Lua_ Modules and packages_ Loading mechanism_ Package C_ Script uninstall_ Large G table (13)

Posted by viperdk on Sat, 22 Jan 2022 06:16:52 +0100

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1, require

Module is similar to a package library. Starting from Lua 5.1, Lua has added a standard module management mechanism, which can put some common code in one file and call it elsewhere in the form of API interface, which is conducive to code reuse and reduce code coupling.
Lua's module is a table composed of known elements such as variables and functions. Therefore, it is very simple to create a module, that is, create a table, put the constants and functions to be exported into it, and finally return the table. The following is how to create a custom module Lua, the file code format is as follows:


module = {}

module.constant = 'This is a constant'

function module.func1()
    io.write('This is a public function')

local function func2()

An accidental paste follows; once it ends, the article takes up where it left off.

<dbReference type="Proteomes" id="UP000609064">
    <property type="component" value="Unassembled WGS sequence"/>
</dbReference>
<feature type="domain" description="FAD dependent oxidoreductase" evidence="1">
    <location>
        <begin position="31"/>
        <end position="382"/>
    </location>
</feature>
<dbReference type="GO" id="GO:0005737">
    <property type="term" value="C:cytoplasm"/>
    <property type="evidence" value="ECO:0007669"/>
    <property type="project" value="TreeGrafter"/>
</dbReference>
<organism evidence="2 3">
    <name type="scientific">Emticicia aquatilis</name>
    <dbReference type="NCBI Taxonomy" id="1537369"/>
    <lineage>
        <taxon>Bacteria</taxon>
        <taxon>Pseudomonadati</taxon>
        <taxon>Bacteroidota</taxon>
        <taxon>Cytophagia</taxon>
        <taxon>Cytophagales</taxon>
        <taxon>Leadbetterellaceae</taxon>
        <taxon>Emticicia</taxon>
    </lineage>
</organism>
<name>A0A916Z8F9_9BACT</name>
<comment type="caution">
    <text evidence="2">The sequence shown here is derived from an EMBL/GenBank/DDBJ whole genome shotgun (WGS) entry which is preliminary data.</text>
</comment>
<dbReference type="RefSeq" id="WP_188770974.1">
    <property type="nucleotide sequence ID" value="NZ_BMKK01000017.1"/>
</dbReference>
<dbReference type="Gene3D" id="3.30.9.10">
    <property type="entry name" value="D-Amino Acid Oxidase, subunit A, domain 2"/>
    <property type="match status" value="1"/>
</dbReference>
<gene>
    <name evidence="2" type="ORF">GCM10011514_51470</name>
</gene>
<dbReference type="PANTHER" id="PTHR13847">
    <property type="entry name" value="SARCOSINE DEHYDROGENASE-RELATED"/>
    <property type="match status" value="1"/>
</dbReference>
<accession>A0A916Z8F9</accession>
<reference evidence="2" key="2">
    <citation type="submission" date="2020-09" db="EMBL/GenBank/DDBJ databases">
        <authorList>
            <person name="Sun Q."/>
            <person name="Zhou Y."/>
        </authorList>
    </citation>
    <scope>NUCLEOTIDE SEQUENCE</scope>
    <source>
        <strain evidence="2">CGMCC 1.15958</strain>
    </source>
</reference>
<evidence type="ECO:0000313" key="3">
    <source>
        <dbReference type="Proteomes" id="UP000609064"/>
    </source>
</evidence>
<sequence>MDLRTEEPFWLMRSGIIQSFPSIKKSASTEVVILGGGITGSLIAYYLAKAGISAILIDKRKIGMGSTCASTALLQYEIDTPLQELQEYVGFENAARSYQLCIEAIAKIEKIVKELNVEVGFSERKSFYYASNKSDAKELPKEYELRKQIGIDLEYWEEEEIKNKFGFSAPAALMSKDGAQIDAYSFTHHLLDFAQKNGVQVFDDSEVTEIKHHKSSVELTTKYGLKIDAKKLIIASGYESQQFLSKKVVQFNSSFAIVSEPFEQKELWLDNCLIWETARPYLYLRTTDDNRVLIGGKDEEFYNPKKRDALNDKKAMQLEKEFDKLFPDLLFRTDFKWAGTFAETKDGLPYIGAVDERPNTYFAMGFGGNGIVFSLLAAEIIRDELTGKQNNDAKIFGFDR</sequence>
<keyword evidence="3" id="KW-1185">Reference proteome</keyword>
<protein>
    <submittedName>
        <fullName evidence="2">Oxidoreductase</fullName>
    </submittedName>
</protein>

io.write('This is a private function')

function module.func3()

return module

1, require function

  • require searches the directory to load the file
  • require will determine whether the file has been loaded to avoid repeated loading of the same file

Due to the above characteristics, require is a better function for loading libraries in Lua.

There are some differences between the path used by require and the path we see. Generally, the path we see is one
A list of directories. The path of require is a list of patterns, and each pattern indicates a pattern defined by the virtual file name (require)
Method to convert to a real file name. More specifically, each pattern is a file with optional question marks
Name. When matching, Lua will first replace the question mark with the virtual file name, and then see if such a file exists. as
If the result does not exist, continue to match with the second pattern in the same way. For example, the path is as follows: